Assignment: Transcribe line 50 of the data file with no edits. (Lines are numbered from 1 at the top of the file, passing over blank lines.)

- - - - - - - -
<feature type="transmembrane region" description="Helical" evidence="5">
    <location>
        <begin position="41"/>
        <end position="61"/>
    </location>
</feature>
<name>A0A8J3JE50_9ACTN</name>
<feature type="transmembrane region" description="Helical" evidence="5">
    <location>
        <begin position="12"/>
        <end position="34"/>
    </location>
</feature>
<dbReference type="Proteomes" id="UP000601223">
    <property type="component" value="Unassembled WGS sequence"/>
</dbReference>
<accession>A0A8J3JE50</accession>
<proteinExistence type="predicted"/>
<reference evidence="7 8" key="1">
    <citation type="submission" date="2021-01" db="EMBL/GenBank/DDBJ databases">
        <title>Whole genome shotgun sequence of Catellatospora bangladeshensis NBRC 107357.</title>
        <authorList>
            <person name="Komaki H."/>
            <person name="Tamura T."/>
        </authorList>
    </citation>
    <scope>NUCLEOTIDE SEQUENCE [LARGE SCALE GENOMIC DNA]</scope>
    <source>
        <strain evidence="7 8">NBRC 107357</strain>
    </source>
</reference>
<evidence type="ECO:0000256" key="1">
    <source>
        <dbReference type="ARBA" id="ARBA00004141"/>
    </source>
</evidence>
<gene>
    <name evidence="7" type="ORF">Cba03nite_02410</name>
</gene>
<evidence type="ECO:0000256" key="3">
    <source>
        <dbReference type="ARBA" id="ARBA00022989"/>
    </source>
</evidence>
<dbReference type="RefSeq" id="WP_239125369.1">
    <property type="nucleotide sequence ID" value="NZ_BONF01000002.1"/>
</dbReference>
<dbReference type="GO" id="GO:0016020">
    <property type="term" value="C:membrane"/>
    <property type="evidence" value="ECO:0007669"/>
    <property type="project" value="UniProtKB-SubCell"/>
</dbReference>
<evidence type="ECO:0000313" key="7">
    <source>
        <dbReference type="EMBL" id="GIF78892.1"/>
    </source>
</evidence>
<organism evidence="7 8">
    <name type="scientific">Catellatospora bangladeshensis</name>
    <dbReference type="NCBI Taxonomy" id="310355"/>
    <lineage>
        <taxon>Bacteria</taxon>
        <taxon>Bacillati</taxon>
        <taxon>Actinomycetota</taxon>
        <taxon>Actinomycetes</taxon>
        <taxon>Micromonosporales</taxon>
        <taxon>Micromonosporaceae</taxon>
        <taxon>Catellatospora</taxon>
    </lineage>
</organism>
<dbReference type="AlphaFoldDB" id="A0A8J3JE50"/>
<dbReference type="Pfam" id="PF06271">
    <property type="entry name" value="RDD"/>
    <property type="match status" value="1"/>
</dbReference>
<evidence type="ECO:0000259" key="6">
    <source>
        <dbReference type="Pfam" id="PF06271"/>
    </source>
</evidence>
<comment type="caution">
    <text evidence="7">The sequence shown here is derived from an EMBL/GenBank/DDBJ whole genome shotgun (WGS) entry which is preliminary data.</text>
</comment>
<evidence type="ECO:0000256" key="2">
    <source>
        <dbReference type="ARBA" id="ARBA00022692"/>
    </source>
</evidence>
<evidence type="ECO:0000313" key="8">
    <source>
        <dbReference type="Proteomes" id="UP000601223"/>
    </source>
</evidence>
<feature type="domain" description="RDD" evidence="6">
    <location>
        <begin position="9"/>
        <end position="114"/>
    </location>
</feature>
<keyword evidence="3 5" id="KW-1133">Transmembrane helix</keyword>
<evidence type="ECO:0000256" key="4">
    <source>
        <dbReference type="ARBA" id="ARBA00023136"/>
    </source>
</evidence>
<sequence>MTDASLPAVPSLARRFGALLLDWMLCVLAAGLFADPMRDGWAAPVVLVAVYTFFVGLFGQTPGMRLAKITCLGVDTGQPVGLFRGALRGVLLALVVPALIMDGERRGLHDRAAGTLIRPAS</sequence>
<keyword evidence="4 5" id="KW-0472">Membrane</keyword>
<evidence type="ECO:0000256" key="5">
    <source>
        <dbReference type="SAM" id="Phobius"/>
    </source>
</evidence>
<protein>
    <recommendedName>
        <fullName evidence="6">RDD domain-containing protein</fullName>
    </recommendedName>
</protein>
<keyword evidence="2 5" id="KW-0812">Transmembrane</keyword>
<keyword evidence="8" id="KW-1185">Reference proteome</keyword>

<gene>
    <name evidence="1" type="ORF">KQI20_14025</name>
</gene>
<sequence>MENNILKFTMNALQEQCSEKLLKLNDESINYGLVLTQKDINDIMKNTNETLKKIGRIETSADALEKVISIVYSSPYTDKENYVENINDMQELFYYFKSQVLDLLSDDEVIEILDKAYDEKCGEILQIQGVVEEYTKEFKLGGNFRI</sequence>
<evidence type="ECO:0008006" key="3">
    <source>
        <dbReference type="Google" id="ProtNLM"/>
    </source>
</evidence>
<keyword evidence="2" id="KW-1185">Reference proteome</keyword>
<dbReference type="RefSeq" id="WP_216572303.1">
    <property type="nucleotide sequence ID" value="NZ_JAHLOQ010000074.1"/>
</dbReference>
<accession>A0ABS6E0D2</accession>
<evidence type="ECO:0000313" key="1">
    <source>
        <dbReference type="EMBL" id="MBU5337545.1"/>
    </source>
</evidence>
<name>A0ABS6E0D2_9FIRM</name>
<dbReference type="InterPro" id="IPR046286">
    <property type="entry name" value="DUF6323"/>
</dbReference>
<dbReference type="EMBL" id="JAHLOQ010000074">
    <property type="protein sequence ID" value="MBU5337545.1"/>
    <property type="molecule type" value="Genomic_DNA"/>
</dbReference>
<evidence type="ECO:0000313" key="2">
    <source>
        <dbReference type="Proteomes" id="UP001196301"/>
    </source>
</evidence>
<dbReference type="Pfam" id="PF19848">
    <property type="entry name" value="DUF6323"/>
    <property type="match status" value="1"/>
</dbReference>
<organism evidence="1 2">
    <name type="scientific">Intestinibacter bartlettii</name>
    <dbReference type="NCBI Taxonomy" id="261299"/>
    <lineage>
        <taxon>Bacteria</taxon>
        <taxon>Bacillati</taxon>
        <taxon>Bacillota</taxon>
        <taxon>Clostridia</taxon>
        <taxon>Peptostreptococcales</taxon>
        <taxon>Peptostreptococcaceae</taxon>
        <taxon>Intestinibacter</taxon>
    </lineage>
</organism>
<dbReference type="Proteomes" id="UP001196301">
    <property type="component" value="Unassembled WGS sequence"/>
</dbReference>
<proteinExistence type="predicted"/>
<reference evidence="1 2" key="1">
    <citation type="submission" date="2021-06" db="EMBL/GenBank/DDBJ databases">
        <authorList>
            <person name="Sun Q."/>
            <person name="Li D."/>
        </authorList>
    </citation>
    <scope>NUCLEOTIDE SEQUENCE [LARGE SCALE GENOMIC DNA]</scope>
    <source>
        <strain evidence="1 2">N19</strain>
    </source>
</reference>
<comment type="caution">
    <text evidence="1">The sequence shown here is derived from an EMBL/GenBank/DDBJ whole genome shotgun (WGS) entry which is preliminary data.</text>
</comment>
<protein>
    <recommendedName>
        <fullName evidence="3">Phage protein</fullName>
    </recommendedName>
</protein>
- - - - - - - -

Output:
    <property type="evidence" value="ECO:0007669"/>